A particular and significant feature of the invention as an electrostatic generator is that the invention does not utilize switch contacts, as pointed out above. In its most basic form, the condenser is charged and discharged through the same circuit. It is charged from a battery having a relatively low potential and in the basic circuit, the battery is in series with a spark gap, across which a spark is produced when the condenser plates are mechanically separated to reduce the capacitance and thereby proportionately increase the potential between the plates. The spark gap normally prevents leakage of charge from the condenser and upon discharge, the discharge is through the battery, after which the condenser is again charged by the battery.
One of the considerations in connection with the electrostatic generator of this invention is that for achieving a high voltage pulse. It is, of course, necessary that there shall not be breakdown of the dielectric between the condenser plates when they are moved close together. In connection with this, therefore, the invention in a preferred form provides that the condenser or capacitor is located within a gas chamber which increases the dielectric strength. This gas chamber utilizes a diaphragm as one wall thereof, and the gas pressure in the chamber is then utilized to move the diaphragm for the purpose of quickly moving or snapping one condenser plate away from the other. Thus, the snap movement of the condenser plate is achieved and at the same time the dielectric strength is kept high by reason of the gas pressure in the chamber. As pointed out in the foregoing, the change of capacity and similarly the rise in potential is dependent upon the rate of movement of the one condenser plate away from the other. Sutficient potentials can be achieved such as to cause discharge through the spark gap as described without the use of make and break contacts as in the prior art. It is possible, therefore, to achieve an ignition system having no contacting mechanism, that is, no breaker points, and at the same time one that is adapted to use with a radioactive battery as a source of potential.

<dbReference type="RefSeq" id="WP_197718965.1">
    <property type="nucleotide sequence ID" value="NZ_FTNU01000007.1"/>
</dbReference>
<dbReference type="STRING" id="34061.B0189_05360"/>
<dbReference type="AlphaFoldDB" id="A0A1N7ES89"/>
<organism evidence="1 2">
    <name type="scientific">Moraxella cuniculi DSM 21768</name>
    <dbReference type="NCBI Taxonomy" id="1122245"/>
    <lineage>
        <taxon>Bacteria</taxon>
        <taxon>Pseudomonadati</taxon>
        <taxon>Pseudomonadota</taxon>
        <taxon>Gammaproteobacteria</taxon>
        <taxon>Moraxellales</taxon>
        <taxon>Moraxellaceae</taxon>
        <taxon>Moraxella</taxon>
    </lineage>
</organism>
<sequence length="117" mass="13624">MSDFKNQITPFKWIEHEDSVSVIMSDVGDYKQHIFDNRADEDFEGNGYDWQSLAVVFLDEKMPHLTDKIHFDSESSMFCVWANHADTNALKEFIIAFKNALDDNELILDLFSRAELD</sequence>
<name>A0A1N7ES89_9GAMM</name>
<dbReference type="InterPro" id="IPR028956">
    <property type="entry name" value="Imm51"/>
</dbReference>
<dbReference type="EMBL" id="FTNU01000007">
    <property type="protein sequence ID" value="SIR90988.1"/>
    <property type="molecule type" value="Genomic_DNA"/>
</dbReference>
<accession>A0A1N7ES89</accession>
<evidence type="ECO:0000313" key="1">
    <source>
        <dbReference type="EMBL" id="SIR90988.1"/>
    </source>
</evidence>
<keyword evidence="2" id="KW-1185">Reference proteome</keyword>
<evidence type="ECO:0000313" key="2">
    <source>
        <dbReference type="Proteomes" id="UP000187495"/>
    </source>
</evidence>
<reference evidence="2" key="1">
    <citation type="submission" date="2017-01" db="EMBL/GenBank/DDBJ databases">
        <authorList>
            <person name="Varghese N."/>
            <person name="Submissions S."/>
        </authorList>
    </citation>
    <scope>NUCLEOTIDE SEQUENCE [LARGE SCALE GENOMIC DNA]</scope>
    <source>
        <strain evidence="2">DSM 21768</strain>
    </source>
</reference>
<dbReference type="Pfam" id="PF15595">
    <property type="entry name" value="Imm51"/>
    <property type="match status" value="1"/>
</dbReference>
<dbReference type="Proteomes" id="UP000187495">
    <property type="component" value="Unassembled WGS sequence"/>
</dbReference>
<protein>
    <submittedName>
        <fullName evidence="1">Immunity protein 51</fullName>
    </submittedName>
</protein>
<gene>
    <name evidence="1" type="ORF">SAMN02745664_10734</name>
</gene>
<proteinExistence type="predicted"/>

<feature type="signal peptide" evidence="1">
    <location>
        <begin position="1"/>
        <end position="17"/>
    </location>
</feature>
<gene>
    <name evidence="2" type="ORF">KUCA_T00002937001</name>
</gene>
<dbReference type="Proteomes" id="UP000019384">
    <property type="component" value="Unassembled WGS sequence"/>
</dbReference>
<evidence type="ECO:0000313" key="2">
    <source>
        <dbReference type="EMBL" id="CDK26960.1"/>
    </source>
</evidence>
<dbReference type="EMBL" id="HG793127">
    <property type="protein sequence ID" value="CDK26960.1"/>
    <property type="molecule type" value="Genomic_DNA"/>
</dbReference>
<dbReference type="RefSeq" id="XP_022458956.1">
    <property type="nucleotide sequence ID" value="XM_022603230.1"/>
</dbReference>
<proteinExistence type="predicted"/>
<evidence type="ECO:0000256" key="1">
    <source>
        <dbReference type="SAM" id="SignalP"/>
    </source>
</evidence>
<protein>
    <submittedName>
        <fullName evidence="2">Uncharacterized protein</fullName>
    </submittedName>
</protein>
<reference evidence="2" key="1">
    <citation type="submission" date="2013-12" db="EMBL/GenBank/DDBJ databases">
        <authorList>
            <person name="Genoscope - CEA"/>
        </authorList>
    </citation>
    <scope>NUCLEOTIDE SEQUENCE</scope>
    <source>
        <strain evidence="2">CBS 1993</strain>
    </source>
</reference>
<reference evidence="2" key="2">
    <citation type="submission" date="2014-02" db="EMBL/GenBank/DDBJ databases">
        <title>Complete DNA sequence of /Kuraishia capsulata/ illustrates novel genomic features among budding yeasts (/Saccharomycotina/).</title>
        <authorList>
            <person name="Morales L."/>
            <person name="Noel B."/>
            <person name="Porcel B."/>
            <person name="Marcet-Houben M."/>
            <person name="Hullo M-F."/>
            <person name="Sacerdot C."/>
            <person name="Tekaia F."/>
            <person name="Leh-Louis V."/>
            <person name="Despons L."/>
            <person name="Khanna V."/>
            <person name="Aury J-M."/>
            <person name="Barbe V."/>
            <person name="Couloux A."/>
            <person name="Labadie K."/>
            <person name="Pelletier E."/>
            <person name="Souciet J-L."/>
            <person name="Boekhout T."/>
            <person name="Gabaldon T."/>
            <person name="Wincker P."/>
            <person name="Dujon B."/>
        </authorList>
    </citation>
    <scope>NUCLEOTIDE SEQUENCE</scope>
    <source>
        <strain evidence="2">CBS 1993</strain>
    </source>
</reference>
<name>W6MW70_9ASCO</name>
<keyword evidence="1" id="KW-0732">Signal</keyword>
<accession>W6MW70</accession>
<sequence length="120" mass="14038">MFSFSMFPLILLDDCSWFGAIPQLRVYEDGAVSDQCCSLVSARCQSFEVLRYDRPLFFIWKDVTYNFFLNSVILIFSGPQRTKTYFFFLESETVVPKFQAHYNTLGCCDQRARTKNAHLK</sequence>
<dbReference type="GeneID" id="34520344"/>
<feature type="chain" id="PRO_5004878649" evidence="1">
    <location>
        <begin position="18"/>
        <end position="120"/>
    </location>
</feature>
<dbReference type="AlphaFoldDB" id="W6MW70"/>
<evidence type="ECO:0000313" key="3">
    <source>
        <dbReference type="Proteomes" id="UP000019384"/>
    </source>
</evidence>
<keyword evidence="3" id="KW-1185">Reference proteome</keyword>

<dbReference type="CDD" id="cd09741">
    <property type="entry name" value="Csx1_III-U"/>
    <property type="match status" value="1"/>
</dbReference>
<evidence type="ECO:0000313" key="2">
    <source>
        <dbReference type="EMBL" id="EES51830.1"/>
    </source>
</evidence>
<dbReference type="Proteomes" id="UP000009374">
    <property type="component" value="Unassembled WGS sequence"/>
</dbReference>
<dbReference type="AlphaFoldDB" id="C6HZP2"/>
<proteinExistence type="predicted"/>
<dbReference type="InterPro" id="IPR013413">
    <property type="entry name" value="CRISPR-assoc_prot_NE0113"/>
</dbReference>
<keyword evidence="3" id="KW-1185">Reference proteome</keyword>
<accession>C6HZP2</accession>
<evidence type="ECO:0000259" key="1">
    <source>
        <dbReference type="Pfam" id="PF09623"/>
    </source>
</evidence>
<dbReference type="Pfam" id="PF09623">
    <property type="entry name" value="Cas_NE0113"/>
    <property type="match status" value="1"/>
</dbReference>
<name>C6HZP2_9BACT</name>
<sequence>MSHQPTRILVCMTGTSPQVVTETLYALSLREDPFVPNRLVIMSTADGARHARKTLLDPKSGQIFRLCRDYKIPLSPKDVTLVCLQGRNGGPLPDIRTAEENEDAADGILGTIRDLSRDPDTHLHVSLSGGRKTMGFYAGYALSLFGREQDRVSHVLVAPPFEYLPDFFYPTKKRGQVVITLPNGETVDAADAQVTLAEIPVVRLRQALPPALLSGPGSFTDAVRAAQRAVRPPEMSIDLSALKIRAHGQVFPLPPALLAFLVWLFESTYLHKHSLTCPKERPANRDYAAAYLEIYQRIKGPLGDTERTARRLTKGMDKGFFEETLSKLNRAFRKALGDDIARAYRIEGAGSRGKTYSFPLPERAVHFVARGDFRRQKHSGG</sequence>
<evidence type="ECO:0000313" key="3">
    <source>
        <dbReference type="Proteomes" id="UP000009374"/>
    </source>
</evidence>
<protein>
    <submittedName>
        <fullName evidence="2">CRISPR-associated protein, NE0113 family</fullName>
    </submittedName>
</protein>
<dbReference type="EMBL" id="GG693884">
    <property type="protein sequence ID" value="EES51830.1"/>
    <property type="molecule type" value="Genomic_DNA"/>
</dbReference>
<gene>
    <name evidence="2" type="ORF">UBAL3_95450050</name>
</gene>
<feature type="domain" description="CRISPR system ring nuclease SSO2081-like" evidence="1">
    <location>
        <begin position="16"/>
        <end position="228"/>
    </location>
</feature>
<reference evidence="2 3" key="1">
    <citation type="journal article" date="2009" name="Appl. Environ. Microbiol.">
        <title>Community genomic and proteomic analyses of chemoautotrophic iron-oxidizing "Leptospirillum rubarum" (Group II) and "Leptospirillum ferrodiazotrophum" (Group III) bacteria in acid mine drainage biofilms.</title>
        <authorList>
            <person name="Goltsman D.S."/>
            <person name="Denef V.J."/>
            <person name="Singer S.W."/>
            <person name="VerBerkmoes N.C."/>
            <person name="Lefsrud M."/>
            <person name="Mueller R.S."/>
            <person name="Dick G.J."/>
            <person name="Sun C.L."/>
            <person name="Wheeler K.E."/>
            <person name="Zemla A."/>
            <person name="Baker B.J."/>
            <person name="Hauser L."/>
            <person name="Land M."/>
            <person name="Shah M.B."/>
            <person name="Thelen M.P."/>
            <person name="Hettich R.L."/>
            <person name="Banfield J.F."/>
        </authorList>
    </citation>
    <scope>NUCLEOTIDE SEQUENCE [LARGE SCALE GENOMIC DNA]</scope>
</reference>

One of the advantages realized by the invention in ignition systems is that the condenser can be snapped open at the precisely desired time for ignition in the timing cycle. That is, the voltage pulse is produced at the exact time the spark is needed for ignition; the ignition circuit remains complete and reliance is not had on breaker points and a distributor for producing the timed ignition pulse.
With reference to the prior art, it has been known to the prior art to provide an ignition system without contacting mechanism, that is, without breaker points utilizing a piezoelectric voltage source. In the patent to Harkness, 2,649,488, an ignition system is shown wherein a piezoelectric member is mechanically compressed to provide a voltage pulse which is used for ignition purposes. No contacting mechanism or breaker points are required. The invention herein provides the advantages both of the Harkness invention and that of Giacoletto wherein there is a movable condenser plate but separate charging and discharging circuits are utilized, each having a switch contacting mechanism.
In connection with the matter of maintaining a dielectric of considerable strength where the condenser is sealed in a pressure chamber, the matter of sealing, of course, becomes important, and this is particularly significant if a radioactive battery is used because it, of course, must be sealed against leakage also. By the use of a diaphragm as described, the need for rotary seals is eliminated in connection with the mechanism for transmitting mechanical force to the condenser plate for moving it. The arrangement as described, using a pressure chamber having a diaphragm as one Wall thereof, provides a convenient means such that the condenser and the radioactive battery may be completely hermetically sealed. The invention features various ways of transmitting mechanical motion to the interior of the sealed chamber without the use of rotary seals, the chamber being at all times completely hermetically sealed.